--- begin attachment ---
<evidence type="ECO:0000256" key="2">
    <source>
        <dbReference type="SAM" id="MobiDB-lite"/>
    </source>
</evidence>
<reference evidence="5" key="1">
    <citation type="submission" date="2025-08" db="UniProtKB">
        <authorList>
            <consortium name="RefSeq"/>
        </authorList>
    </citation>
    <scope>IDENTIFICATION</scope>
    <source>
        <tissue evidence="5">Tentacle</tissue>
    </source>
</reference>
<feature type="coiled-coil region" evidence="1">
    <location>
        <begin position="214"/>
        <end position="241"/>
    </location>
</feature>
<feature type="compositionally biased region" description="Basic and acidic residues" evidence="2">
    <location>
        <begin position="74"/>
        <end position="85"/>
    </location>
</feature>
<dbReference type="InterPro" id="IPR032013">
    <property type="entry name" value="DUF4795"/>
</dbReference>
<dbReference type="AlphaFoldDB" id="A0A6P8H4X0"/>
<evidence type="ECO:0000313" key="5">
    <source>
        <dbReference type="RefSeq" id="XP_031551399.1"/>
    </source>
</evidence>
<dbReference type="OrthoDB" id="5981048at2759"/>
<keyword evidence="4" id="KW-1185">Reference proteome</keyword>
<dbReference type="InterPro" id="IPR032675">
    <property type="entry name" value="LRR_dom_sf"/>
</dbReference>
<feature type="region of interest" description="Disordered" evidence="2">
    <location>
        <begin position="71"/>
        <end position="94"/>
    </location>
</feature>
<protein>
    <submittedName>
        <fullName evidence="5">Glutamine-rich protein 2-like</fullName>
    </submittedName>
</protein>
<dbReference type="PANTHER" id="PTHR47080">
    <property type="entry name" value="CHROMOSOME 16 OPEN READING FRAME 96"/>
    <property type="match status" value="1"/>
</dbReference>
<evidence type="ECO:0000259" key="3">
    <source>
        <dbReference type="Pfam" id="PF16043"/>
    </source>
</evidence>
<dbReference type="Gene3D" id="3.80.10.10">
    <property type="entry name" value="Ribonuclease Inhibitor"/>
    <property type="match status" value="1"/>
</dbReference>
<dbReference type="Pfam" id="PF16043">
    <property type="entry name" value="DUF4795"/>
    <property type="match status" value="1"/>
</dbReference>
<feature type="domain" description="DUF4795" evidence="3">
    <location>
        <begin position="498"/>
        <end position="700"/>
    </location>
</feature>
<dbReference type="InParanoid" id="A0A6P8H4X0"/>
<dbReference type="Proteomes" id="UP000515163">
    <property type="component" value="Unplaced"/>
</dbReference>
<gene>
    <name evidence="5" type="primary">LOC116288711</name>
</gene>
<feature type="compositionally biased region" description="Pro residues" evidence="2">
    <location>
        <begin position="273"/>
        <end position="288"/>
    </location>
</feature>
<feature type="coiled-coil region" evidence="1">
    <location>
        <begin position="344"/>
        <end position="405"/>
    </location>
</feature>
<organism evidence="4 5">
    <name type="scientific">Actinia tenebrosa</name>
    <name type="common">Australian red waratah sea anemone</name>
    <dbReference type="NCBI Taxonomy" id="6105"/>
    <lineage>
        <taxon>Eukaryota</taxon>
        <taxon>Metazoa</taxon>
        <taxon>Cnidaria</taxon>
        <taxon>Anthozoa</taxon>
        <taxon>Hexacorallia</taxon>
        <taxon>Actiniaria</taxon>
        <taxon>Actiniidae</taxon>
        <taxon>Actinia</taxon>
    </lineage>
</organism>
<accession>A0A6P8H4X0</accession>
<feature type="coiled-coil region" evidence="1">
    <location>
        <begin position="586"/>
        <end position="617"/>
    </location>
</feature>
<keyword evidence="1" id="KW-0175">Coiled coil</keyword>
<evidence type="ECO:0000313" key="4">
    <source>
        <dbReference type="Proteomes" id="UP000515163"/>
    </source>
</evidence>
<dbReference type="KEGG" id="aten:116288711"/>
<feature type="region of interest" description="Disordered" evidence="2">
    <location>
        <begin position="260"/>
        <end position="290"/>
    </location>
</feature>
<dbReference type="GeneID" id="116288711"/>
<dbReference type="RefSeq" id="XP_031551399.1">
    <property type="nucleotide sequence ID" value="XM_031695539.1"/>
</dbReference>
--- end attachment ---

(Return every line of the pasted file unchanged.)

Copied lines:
<evidence type="ECO:0000256" key="2">
    <source>
        <dbReference type="SAM" id="MobiDB-lite"/>
    </source>
</evidence>
<reference evidence="5" key="1">
    <citation type="submission" date="2025-08" db="UniProtKB">
        <authorList>
            <consortium name="RefSeq"/>
        </authorList>
    </citation>
    <scope>IDENTIFICATION</scope>
    <source>
        <tissue evidence="5">Tentacle</tissue>
    </source>
</reference>
<feature type="coiled-coil region" evidence="1">
    <location>
        <begin position="214"/>
        <end position="241"/>
    </location>
</feature>
<feature type="compositionally biased region" description="Basic and acidic residues" evidence="2">
    <location>
        <begin position="74"/>
        <end position="85"/>
    </location>
</feature>
<dbReference type="InterPro" id="IPR032013">
    <property type="entry name" value="DUF4795"/>
</dbReference>
<dbReference type="AlphaFoldDB" id="A0A6P8H4X0"/>
<evidence type="ECO:0000313" key="5">
    <source>
        <dbReference type="RefSeq" id="XP_031551399.1"/>
    </source>
</evidence>
<dbReference type="OrthoDB" id="5981048at2759"/>
<keyword evidence="4" id="KW-1185">Reference proteome</keyword>
<dbReference type="InterPro" id="IPR032675">
    <property type="entry name" value="LRR_dom_sf"/>
</dbReference>
<feature type="region of interest" description="Disordered" evidence="2">
    <location>
        <begin position="71"/>
        <end position="94"/>
    </location>
</feature>
<protein>
    <submittedName>
        <fullName evidence="5">Glutamine-rich protein 2-like</fullName>
    </submittedName>
</protein>
<dbReference type="PANTHER" id="PTHR47080">
    <property type="entry name" value="CHROMOSOME 16 OPEN READING FRAME 96"/>
    <property type="match status" value="1"/>
</dbReference>
<evidence type="ECO:0000259" key="3">
    <source>
        <dbReference type="Pfam" id="PF16043"/>
    </source>
</evidence>
<dbReference type="Gene3D" id="3.80.10.10">
    <property type="entry name" value="Ribonuclease Inhibitor"/>
    <property type="match status" value="1"/>
</dbReference>
<dbReference type="Pfam" id="PF16043">
    <property type="entry name" value="DUF4795"/>
    <property type="match status" value="1"/>
</dbReference>
<feature type="domain" description="DUF4795" evidence="3">
    <location>
        <begin position="498"/>
        <end position="700"/>
    </location>
</feature>
<dbReference type="InParanoid" id="A0A6P8H4X0"/>
<dbReference type="Proteomes" id="UP000515163">
    <property type="component" value="Unplaced"/>
</dbReference>
<gene>
    <name evidence="5" type="primary">LOC116288711</name>
</gene>
<feature type="compositionally biased region" description="Pro residues" evidence="2">
    <location>
        <begin position="273"/>
        <end position="288"/>
    </location>
</feature>
<feature type="coiled-coil region" evidence="1">
    <location>
        <begin position="344"/>
        <end position="405"/>
    </location>
</feature>
<organism evidence="4 5">
    <name type="scientific">Actinia tenebrosa</name>
    <name type="common">Australian red waratah sea anemone</name>
    <dbReference type="NCBI Taxonomy" id="6105"/>
    <lineage>
        <taxon>Eukaryota</taxon>
        <taxon>Metazoa</taxon>
        <taxon>Cnidaria</taxon>
        <taxon>Anthozoa</taxon>
        <taxon>Hexacorallia</taxon>
        <taxon>Actiniaria</taxon>
        <taxon>Actiniidae</taxon>
        <taxon>Actinia</taxon>
    </lineage>
</organism>
<accession>A0A6P8H4X0</accession>
<feature type="coiled-coil region" evidence="1">
    <location>
        <begin position="586"/>
        <end position="617"/>
    </location>
</feature>
<keyword evidence="1" id="KW-0175">Coiled coil</keyword>
<evidence type="ECO:0000313" key="4">
    <source>
        <dbReference type="Proteomes" id="UP000515163"/>
    </source>
</evidence>
<dbReference type="KEGG" id="aten:116288711"/>
<feature type="region of interest" description="Disordered" evidence="2">
    <location>
        <begin position="260"/>
        <end position="290"/>
    </location>
</feature>
<dbReference type="GeneID" id="116288711"/>
<dbReference type="RefSeq" id="XP_031551399.1">
    <property type="nucleotide sequence ID" value="XM_031695539.1"/>
</dbReference>